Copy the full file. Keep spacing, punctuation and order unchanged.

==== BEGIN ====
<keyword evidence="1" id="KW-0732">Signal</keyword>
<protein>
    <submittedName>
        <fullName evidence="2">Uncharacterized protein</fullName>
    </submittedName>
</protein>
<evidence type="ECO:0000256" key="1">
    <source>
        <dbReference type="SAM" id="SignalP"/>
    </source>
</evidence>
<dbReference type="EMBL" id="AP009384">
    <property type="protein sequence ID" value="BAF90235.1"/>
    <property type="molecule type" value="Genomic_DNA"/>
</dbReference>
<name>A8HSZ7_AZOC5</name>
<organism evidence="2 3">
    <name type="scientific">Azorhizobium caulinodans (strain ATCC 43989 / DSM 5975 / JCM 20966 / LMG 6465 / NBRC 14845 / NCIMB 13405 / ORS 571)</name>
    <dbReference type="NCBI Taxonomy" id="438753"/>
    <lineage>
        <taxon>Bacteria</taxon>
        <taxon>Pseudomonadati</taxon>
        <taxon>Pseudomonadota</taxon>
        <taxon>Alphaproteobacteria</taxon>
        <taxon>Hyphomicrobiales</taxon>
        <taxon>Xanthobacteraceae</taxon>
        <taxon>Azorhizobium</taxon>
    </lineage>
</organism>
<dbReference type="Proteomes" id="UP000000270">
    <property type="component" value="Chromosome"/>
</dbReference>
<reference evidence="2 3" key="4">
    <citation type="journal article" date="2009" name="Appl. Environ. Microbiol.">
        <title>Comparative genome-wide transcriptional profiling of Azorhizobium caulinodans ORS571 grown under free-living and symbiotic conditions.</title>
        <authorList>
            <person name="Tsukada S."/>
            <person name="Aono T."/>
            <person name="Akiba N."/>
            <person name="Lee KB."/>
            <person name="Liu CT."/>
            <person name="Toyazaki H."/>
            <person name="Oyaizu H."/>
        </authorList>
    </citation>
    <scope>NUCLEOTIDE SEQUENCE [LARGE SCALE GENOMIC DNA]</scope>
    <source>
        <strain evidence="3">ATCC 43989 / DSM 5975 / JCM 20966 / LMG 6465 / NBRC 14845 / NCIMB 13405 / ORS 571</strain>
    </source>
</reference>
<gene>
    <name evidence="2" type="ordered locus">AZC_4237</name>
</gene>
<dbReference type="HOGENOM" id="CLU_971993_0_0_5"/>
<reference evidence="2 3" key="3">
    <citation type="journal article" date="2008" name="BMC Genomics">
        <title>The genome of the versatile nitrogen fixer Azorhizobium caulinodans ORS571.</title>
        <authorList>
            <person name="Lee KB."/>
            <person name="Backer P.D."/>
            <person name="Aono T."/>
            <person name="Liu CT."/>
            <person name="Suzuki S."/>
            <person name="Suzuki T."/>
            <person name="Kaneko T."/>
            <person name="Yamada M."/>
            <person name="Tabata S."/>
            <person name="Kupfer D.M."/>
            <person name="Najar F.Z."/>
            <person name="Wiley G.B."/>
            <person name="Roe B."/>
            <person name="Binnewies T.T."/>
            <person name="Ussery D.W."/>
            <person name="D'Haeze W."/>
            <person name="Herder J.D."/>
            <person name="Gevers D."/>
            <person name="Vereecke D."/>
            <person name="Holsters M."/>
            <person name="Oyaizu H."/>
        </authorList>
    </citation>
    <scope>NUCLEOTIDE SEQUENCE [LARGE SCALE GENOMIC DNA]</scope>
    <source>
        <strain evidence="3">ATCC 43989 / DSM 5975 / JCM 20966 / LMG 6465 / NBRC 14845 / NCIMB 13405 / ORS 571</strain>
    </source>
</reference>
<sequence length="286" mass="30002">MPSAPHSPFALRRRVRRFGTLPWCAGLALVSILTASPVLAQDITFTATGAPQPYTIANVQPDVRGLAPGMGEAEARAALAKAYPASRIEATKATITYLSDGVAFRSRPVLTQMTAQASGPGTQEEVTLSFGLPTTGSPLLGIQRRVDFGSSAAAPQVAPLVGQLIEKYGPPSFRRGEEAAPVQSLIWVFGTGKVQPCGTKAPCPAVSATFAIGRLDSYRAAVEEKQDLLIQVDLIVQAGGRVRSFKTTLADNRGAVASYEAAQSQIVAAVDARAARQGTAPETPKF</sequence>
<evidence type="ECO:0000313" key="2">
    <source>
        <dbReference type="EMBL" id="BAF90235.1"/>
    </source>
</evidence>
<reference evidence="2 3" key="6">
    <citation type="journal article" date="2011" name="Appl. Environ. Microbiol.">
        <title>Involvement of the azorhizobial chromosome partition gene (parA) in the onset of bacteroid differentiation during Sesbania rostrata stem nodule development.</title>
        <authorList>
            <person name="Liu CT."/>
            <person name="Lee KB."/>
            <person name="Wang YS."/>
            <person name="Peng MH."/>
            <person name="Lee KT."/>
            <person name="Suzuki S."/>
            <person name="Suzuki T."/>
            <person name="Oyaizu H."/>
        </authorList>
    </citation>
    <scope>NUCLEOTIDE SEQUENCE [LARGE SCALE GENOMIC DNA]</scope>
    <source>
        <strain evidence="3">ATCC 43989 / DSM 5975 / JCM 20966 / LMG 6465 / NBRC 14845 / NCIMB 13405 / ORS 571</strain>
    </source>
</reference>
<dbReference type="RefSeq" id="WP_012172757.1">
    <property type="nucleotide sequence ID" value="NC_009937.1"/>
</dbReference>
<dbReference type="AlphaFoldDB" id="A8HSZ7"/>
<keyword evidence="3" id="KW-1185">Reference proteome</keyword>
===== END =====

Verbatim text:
<keyword evidence="1" id="KW-0732">Signal</keyword>
<protein>
    <submittedName>
        <fullName evidence="2">Uncharacterized protein</fullName>
    </submittedName>
</protein>
<evidence type="ECO:0000256" key="1">
    <source>
        <dbReference type="SAM" id="SignalP"/>
    </source>
</evidence>
<dbReference type="EMBL" id="AP009384">
    <property type="protein sequence ID" value="BAF90235.1"/>
    <property type="molecule type" value="Genomic_DNA"/>
</dbReference>
<name>A8HSZ7_AZOC5</name>
<organism evidence="2 3">
    <name type="scientific">Azorhizobium caulinodans (strain ATCC 43989 / DSM 5975 / JCM 20966 / LMG 6465 / NBRC 14845 / NCIMB 13405 / ORS 571)</name>
    <dbReference type="NCBI Taxonomy" id="438753"/>
    <lineage>
        <taxon>Bacteria</taxon>
        <taxon>Pseudomonadati</taxon>
        <taxon>Pseudomonadota</taxon>
        <taxon>Alphaproteobacteria</taxon>
        <taxon>Hyphomicrobiales</taxon>
        <taxon>Xanthobacteraceae</taxon>
        <taxon>Azorhizobium</taxon>
    </lineage>
</organism>
<dbReference type="Proteomes" id="UP000000270">
    <property type="component" value="Chromosome"/>
</dbReference>
<reference evidence="2 3" key="4">
    <citation type="journal article" date="2009" name="Appl. Environ. Microbiol.">
        <title>Comparative genome-wide transcriptional profiling of Azorhizobium caulinodans ORS571 grown under free-living and symbiotic conditions.</title>
        <authorList>
            <person name="Tsukada S."/>
            <person name="Aono T."/>
            <person name="Akiba N."/>
            <person name="Lee KB."/>
            <person name="Liu CT."/>
            <person name="Toyazaki H."/>
            <person name="Oyaizu H."/>
        </authorList>
    </citation>
    <scope>NUCLEOTIDE SEQUENCE [LARGE SCALE GENOMIC DNA]</scope>
    <source>
        <strain evidence="3">ATCC 43989 / DSM 5975 / JCM 20966 / LMG 6465 / NBRC 14845 / NCIMB 13405 / ORS 571</strain>
    </source>
</reference>
<gene>
    <name evidence="2" type="ordered locus">AZC_4237</name>
</gene>
<dbReference type="HOGENOM" id="CLU_971993_0_0_5"/>
<reference evidence="2 3" key="3">
    <citation type="journal article" date="2008" name="BMC Genomics">
        <title>The genome of the versatile nitrogen fixer Azorhizobium caulinodans ORS571.</title>
        <authorList>
            <person name="Lee KB."/>
            <person name="Backer P.D."/>
            <person name="Aono T."/>
            <person name="Liu CT."/>
            <person name="Suzuki S."/>
            <person name="Suzuki T."/>
            <person name="Kaneko T."/>
            <person name="Yamada M."/>
            <person name="Tabata S."/>
            <person name="Kupfer D.M."/>
            <person name="Najar F.Z."/>
            <person name="Wiley G.B."/>
            <person name="Roe B."/>
            <person name="Binnewies T.T."/>
            <person name="Ussery D.W."/>
            <person name="D'Haeze W."/>
            <person name="Herder J.D."/>
            <person name="Gevers D."/>
            <person name="Vereecke D."/>
            <person name="Holsters M."/>
            <person name="Oyaizu H."/>
        </authorList>
    </citation>
    <scope>NUCLEOTIDE SEQUENCE [LARGE SCALE GENOMIC DNA]</scope>
    <source>
        <strain evidence="3">ATCC 43989 / DSM 5975 / JCM 20966 / LMG 6465 / NBRC 14845 / NCIMB 13405 / ORS 571</strain>
    </source>
</reference>
<sequence length="286" mass="30002">MPSAPHSPFALRRRVRRFGTLPWCAGLALVSILTASPVLAQDITFTATGAPQPYTIANVQPDVRGLAPGMGEAEARAALAKAYPASRIEATKATITYLSDGVAFRSRPVLTQMTAQASGPGTQEEVTLSFGLPTTGSPLLGIQRRVDFGSSAAAPQVAPLVGQLIEKYGPPSFRRGEEAAPVQSLIWVFGTGKVQPCGTKAPCPAVSATFAIGRLDSYRAAVEEKQDLLIQVDLIVQAGGRVRSFKTTLADNRGAVASYEAAQSQIVAAVDARAARQGTAPETPKF</sequence>
<evidence type="ECO:0000313" key="2">
    <source>
        <dbReference type="EMBL" id="BAF90235.1"/>
    </source>
</evidence>
<reference evidence="2 3" key="6">
    <citation type="journal article" date="2011" name="Appl. Environ. Microbiol.">
        <title>Involvement of the azorhizobial chromosome partition gene (parA) in the onset of bacteroid differentiation during Sesbania rostrata stem nodule development.</title>
        <authorList>
            <person name="Liu CT."/>
            <person name="Lee KB."/>
            <person name="Wang YS."/>
            <person name="Peng MH."/>
            <person name="Lee KT."/>
            <person name="Suzuki S."/>
            <person name="Suzuki T."/>
            <person name="Oyaizu H."/>
        </authorList>
    </citation>
    <scope>NUCLEOTIDE SEQUENCE [LARGE SCALE GENOMIC DNA]</scope>
    <source>
        <strain evidence="3">ATCC 43989 / DSM 5975 / JCM 20966 / LMG 6465 / NBRC 14845 / NCIMB 13405 / ORS 571</strain>
    </source>
</reference>
<dbReference type="RefSeq" id="WP_012172757.1">
    <property type="nucleotide sequence ID" value="NC_009937.1"/>
</dbReference>
<dbReference type="AlphaFoldDB" id="A8HSZ7"/>
<keyword evidence="3" id="KW-1185">Reference proteome</keyword>